I recently made a video called Why I Keep Going Even Though My Channel is Small. I’ve run into a few people who objected to the description because I have almost 3,000 subscribers. There’s a sense in which this is true, and I actually address that in the video. The video was answering a question that someone asked me about why people with small channels like mine keep going. I started with describing the proper perspective and moved on to the point is to give to others knowledge and understanding that I’ve been given and there’s a division of labor here: it’s my job to make the videos and tell people about them as best I can, and God’s job to figure out who should actually see them and arrange the world such that they do. However many or few people that is God knows, not me.
That said, the number of subscribers to a channel like mine that’s been around for years can be misleading. You might think that this is the number of people who want to watch my videos, but it’s actually the number of people who, at some point over the last several years, thought for at least a moment that they would like to see more videos like the one that they just saw. Thus if you look at the view counts for my recent several months of videos, you can see what I mean:
The view numbers tend to range from 100 to 300 views. In round numbers, that’s around 4%-10% of the number of subscribers. But this is not telling the full story, because the view numbers are of people who watched the video at all, not of people who watched the whole thing. Here’s the audience retention graph for the video on why I keep going even though my channel is small:
I can get specific numbers by highlighting the graph with my mouse, which is why there are no y-ticks. Giving approximate numbers, only 75% of the audience is still there by about 15 seconds in. The audience is down to 50% about about 1:35 in. After that the audience leaves more slowly and 22% watch to the end. So of the 2969 subscribers my channel had at the time of this writing, only 1.8% actually watched the video in its entirety. But wait, there’s more!
Viewership of a video is not entirely from subscribers. Here’s the numbers on where traffic came from:
“YouTube recommendations” is a bit ambiguous, since YouTube often recommends videos from channels one is subscribed to, but that’s not going to be all of the recommendations. So we know that at least 37% of views came from subscribers, but adding it together it looks like maybe 70% did. So that 1.8% of subscribers who watched the video may be more like 1.3%.
Here, by the way, is a list of the videos that my video was recommended after, that people actually clicked through for (or autoplayed from):
Of those, 3 are my own videos, though one of those has no view time on the video it referred to (I’m not sure why the ones with 0 impressions are on this list). Frankly, I don’t think this list tells one anything, but it does, at least, give a sense of how little control one has as there’s nothing actionable here. I don’t know whether YouTube is more likely to recommend videos from channels one subscribes to, but just looking at the recommendations it gives me, it doesn’t seem big on that. (On the other hand, channels that one found from recommendations are more likely to have other videos show up in recommendations, I think because many of its videos seem recommendable for roughly the same reasons. Which, if true, makes subscriptions that much less important.)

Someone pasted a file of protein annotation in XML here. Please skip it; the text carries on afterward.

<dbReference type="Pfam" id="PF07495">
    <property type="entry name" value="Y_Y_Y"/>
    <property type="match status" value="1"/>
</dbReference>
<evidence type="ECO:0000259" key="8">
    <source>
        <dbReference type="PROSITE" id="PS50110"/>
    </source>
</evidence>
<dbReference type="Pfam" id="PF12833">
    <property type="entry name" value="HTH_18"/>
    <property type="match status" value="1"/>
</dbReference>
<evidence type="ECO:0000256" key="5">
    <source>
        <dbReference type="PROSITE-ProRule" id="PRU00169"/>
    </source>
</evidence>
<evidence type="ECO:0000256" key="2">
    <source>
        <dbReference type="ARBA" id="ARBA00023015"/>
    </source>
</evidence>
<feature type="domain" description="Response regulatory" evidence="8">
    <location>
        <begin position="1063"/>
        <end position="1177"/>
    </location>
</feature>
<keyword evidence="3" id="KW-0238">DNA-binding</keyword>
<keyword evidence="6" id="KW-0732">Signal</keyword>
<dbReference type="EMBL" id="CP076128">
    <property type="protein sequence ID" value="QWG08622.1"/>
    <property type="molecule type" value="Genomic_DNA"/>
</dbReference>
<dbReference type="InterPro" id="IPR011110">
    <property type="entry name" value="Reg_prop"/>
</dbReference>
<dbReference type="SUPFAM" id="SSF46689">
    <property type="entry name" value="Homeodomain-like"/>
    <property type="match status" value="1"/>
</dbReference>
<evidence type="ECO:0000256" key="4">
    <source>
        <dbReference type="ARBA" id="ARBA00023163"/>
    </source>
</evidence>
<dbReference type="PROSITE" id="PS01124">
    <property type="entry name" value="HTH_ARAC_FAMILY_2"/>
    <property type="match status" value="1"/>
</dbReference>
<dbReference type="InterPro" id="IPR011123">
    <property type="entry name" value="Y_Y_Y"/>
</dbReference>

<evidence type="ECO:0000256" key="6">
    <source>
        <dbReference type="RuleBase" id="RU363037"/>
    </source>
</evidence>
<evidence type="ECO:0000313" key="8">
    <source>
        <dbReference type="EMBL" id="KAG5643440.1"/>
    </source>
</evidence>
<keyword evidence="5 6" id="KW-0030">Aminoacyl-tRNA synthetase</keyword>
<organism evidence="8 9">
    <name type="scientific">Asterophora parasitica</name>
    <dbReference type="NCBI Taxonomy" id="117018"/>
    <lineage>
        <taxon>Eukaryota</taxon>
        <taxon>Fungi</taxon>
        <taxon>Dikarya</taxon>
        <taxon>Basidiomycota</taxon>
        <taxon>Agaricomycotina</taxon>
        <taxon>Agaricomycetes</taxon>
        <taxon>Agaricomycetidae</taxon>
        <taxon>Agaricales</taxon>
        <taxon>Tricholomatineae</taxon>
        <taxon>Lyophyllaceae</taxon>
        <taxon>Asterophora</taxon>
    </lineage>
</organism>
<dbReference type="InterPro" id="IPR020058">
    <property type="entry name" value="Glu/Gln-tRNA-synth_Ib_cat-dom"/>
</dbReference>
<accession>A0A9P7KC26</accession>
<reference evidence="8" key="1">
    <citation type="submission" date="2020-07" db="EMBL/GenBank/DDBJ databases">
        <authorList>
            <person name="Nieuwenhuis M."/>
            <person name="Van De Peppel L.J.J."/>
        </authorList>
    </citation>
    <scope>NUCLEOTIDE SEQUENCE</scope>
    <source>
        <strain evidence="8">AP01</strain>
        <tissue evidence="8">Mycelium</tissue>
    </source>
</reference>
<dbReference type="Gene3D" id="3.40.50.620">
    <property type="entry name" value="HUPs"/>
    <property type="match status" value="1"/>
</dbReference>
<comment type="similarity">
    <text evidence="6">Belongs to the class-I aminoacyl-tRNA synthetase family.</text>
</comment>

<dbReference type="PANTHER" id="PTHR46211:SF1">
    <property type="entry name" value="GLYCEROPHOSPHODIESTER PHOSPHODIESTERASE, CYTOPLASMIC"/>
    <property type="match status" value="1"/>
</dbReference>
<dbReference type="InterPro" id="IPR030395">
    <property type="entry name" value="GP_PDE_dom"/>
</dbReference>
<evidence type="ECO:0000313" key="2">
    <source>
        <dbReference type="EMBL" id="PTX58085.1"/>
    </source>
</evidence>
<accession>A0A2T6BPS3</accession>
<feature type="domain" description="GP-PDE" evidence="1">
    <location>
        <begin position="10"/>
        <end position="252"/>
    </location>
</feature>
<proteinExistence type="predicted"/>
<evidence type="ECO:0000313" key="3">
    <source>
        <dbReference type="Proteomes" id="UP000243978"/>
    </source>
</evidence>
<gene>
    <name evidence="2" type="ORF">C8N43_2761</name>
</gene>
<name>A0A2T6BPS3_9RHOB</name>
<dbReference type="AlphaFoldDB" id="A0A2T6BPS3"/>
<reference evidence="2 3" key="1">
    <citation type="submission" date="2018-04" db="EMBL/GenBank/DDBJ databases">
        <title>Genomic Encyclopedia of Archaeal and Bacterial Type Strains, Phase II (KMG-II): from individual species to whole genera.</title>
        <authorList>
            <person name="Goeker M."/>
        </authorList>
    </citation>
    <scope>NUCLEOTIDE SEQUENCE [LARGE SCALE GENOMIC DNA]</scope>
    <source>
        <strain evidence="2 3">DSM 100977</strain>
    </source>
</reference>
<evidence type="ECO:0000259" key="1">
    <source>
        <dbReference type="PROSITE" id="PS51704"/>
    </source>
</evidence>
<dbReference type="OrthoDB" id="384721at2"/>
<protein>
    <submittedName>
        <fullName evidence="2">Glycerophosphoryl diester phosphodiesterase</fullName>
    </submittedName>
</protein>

There’s also the weird problem that subscribing to a channel doesn’t actually get you notified about all of the videos from the channel, which is contrary to what most people expect. Instead, one has to “ring the bell” i.e. click the bell icon next to the subscribe button and set the notification preferences to “all”. This goes some of the way to explaining why so (relatively) few subscribers actually watch a channel’s videos.
Please bear in mind that none of this is meant as a complaint. As I said in my video, it would be worth it to make a video for 1 person if I couldn’t just talk to him in person and it’s God’s job to figure out how successful I should be. That my videos reach dozens of people who watch to the end and often a hundred or more who watch halfway is a bonus. My only purpose to this post is to illustrate how misleading the numbers YouTube presents to the public can be if you don’t understand them. Like most things in life, the reality is not as impressive as the surface glitz, but reality is what it is and, taken properly, being realistic should not be discouraging. In a sense, that’s what the video about why I keep going with a small channel is all about.
If you haven’t seen it and are interested:
One thought on “What YouTube Subscriber Numbers Actually Mean”
Here’s my tuppence (from somebody in a much smaller boat):
There are two levels you want to achieve as a non fiction writer:
1. the level at which somebody reads it, and get’s something good/true from it
2. feedback – the point at which you get enough people so that you get a comment every so often
After that, I’m not sure it matters, though that may just be because that’s over my horizon!
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